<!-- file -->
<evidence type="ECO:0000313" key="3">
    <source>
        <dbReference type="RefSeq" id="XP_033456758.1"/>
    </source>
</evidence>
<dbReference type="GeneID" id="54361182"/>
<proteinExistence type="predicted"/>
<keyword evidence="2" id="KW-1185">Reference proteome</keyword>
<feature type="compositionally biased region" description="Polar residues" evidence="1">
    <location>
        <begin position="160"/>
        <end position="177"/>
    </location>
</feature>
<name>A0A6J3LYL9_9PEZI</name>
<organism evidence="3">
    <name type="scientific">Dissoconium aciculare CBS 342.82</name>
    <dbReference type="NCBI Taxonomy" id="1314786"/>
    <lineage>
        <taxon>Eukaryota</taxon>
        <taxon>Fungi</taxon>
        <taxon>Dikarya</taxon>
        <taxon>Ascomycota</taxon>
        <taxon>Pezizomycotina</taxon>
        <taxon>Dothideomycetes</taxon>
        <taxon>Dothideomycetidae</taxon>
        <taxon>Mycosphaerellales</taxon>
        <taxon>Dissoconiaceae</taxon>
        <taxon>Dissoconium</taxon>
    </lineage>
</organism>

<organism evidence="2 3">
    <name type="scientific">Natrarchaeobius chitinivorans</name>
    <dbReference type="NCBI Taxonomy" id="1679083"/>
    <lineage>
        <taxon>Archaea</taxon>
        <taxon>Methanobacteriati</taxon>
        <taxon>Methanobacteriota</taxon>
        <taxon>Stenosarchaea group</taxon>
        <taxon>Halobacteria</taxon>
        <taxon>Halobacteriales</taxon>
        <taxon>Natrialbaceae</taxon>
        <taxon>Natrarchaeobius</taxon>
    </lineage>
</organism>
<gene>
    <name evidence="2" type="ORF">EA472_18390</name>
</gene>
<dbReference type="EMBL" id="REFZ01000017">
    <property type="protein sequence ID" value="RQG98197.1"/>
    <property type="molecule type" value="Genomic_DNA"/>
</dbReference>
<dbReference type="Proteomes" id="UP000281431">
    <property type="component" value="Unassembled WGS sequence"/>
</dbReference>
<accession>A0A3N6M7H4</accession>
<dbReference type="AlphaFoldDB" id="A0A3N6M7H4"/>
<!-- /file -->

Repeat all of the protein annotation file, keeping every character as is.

<evidence type="ECO:0000313" key="3">
    <source>
        <dbReference type="RefSeq" id="XP_033456758.1"/>
    </source>
</evidence>
<dbReference type="GeneID" id="54361182"/>
<proteinExistence type="predicted"/>
<keyword evidence="2" id="KW-1185">Reference proteome</keyword>
<feature type="compositionally biased region" description="Polar residues" evidence="1">
    <location>
        <begin position="160"/>
        <end position="177"/>
    </location>
</feature>
<name>A0A6J3LYL9_9PEZI</name>
<organism evidence="3">
    <name type="scientific">Dissoconium aciculare CBS 342.82</name>
    <dbReference type="NCBI Taxonomy" id="1314786"/>
    <lineage>
        <taxon>Eukaryota</taxon>
        <taxon>Fungi</taxon>
        <taxon>Dikarya</taxon>
        <taxon>Ascomycota</taxon>
        <taxon>Pezizomycotina</taxon>
        <taxon>Dothideomycetes</taxon>
        <taxon>Dothideomycetidae</taxon>
        <taxon>Mycosphaerellales</taxon>
        <taxon>Dissoconiaceae</taxon>
        <taxon>Dissoconium</taxon>
    </lineage>
</organism>

<organism evidence="2 3">
    <name type="scientific">Natrarchaeobius chitinivorans</name>
    <dbReference type="NCBI Taxonomy" id="1679083"/>
    <lineage>
        <taxon>Archaea</taxon>
        <taxon>Methanobacteriati</taxon>
        <taxon>Methanobacteriota</taxon>
        <taxon>Stenosarchaea group</taxon>
        <taxon>Halobacteria</taxon>
        <taxon>Halobacteriales</taxon>
        <taxon>Natrialbaceae</taxon>
        <taxon>Natrarchaeobius</taxon>
    </lineage>
</organism>
<gene>
    <name evidence="2" type="ORF">EA472_18390</name>
</gene>
<dbReference type="EMBL" id="REFZ01000017">
    <property type="protein sequence ID" value="RQG98197.1"/>
    <property type="molecule type" value="Genomic_DNA"/>
</dbReference>
<dbReference type="Proteomes" id="UP000281431">
    <property type="component" value="Unassembled WGS sequence"/>
</dbReference>
<accession>A0A3N6M7H4</accession>
<dbReference type="AlphaFoldDB" id="A0A3N6M7H4"/>